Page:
Biden has already conceded that his executive authority alone would not be enough to impose a mask mandate beyond federal property and interstate travel. He does not plan to pursue a national vaccine mandate. Despite the lack of present action in the continued pursuit of a sweeping mask mandate, it is important to theoretically understand how such a mandate could function constitutionally. A sweeping national mask mandate would require more than just presidential action to be legal. Although, as Jacobson v. Massachusetts suggests, a mandate could easily be found unconstitutional due to a usurpation of state police powers, there are several avenues that may be explored to argue for the constitutionality of a sweeping mandate.
State police powers give state and local governments the primary responsibility in controlling the spread of disease; but under the commerce clause in Article I, Sec. 8, the national government has the power to regulate interstate commerce. According to a recent report regarding the balance of state and federal power from the Congressional Research Service, “the federal government may assist state efforts to prevent the spread of communicable diseases if requested by a state or if state efforts are inadequate to halt the spread of the disease.” The claim of “inadequate state efforts” from the national government may give leeway into further regulation, especially as states (like Texas) continue to re-open and drop relevant mandates. President Biden also considered imposing domestic travel restrictions on Florida as strands of the new highly contagious – B.1.1.7 – COVID-19 mutations surged in the state.  Governor Ron DeSantis vocally opposed any consideration of travel restrictions, stating that he believes any travel ban on Florida would be “unconstitutional.
Like Jacobson insisted, state and local regulation must yield to the General Government if the General Government is acting in pursuance of its enumerated powers. In this case, Congress’s power to regulate under the commerce clause comes into question. Congress has the authority to regulate interstate commerce. The national government may claim that a national mandate would be constitutional under the commerce clause because of the impact of an untempered virus or the potential for new variants to flourish as states reopen. If many states have “inadequate” containment efforts that perpetuate local lockdowns, the national government could presumably claim that imposing a national mandate would protect the national economy.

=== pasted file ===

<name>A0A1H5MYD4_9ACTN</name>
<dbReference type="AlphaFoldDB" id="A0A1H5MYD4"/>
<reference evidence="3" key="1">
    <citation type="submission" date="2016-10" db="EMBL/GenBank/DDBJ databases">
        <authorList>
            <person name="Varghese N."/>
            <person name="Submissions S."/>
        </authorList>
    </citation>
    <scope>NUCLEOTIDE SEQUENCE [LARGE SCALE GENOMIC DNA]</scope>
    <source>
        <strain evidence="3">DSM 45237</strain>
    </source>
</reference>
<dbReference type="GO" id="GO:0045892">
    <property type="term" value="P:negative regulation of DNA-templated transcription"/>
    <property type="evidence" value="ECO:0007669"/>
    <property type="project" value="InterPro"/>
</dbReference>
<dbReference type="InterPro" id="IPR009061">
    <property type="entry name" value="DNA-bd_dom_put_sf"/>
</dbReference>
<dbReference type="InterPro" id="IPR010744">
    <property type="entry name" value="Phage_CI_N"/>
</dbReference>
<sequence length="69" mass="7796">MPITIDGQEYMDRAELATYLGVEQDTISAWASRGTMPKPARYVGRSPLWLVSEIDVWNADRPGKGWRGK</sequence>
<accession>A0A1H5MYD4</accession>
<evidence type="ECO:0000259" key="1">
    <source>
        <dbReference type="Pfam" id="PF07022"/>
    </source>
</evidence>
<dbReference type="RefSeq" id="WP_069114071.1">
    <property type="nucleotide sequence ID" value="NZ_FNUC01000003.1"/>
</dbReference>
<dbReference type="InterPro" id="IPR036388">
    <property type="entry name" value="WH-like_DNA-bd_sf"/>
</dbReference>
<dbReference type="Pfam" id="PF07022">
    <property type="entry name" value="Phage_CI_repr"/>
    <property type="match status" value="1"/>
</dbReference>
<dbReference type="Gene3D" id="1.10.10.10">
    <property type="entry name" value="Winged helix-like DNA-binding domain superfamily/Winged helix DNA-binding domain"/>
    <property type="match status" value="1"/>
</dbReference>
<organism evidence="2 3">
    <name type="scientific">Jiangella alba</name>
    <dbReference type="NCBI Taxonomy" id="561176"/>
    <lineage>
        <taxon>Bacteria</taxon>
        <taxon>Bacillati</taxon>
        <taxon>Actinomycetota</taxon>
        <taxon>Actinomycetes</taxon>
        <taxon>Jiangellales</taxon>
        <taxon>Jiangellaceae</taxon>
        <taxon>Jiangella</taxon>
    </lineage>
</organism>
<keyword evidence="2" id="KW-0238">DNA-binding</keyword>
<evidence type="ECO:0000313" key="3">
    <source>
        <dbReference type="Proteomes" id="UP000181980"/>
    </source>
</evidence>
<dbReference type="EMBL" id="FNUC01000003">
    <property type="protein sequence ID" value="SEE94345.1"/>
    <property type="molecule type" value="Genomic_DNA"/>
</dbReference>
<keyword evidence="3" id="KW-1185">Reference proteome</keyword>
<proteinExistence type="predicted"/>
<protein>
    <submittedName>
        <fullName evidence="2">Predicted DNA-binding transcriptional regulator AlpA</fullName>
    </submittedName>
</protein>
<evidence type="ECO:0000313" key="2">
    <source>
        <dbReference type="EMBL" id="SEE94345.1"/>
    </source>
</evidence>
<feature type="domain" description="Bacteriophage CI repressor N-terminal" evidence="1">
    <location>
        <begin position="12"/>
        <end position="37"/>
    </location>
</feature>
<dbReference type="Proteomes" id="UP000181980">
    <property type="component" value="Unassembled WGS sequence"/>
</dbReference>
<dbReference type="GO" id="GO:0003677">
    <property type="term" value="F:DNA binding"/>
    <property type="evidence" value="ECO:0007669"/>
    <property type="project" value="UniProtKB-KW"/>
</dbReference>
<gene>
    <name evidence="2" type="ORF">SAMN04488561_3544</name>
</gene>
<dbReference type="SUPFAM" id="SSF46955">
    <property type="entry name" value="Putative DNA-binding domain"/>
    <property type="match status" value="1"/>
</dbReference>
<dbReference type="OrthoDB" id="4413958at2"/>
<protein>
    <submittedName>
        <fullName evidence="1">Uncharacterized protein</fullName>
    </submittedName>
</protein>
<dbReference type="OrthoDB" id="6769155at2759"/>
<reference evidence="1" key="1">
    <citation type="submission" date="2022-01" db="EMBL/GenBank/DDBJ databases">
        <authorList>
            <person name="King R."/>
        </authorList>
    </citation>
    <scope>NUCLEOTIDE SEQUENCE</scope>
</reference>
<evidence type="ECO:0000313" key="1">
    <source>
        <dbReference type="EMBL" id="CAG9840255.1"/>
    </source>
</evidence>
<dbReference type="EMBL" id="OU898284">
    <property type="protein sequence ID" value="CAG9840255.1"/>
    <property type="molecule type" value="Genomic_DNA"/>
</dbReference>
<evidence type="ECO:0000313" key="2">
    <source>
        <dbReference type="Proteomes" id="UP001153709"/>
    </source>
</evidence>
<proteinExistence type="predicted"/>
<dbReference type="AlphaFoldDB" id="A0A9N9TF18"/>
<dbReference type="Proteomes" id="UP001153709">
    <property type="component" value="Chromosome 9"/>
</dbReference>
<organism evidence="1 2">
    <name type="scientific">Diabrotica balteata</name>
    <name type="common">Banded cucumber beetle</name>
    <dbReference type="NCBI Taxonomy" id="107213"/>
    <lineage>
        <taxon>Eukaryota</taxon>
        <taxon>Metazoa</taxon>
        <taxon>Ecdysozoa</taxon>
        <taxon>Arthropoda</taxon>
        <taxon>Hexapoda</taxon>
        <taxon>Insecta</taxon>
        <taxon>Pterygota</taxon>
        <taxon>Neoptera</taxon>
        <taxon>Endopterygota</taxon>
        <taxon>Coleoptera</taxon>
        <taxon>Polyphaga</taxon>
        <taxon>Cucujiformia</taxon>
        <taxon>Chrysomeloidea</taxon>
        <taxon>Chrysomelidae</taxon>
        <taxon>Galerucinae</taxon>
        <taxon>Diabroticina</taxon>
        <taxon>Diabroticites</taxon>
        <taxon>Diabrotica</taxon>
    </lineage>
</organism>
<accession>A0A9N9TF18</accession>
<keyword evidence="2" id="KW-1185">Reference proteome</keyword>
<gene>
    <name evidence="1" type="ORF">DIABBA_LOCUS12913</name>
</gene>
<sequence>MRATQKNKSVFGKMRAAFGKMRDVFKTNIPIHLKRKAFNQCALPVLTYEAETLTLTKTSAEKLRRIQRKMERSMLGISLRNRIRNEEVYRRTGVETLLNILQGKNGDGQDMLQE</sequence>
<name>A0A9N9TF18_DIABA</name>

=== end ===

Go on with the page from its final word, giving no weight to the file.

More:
However, Congress could conversely try to justify a statute that gives businesses the right to reopen on the basis that intrastate economic activity collectively has a “substantial effect” on the national economy and interstate commerce. Therefore, local lockdowns that collectively impact the national economy and interstate commerce are within the federal government’s purview.
Current litigation for related cases suggests that a constitutional claim – on the basis of the commerce clause – would be challenged. In 2012, the court heard NFIB v. Sebelius, which challenged, in part, the individual mandate provision of the Affordable Care Act. The individual mandate required every uninsured American to purchase health insurance coverage or face a monetary penalty, with some exceptions. While the plaintiffs argued that the individual mandate provision surpassed Congress’s authority to regulate under the interstate commerce clause, the individual mandate provision was ultimately upheld. The Court reasoned that the penalty for not purchasing insurance could be seen as a “tax,” and therefore falls under Congress’s taxing power. However, the forthcoming case California v. Texas further challenges the individual mandate provision. In 2017, the monetary penalty was reduced to zero dollars. Plaintiffs in the forthcoming case claim that the elimination of the penalty makes the prior tax argument moot. Without being linked to Congress’s power to tax, the individual mandate may be found unconstitutional, though oral arguments from November 2020 suggest that justices lean towards accepting its constitutionality.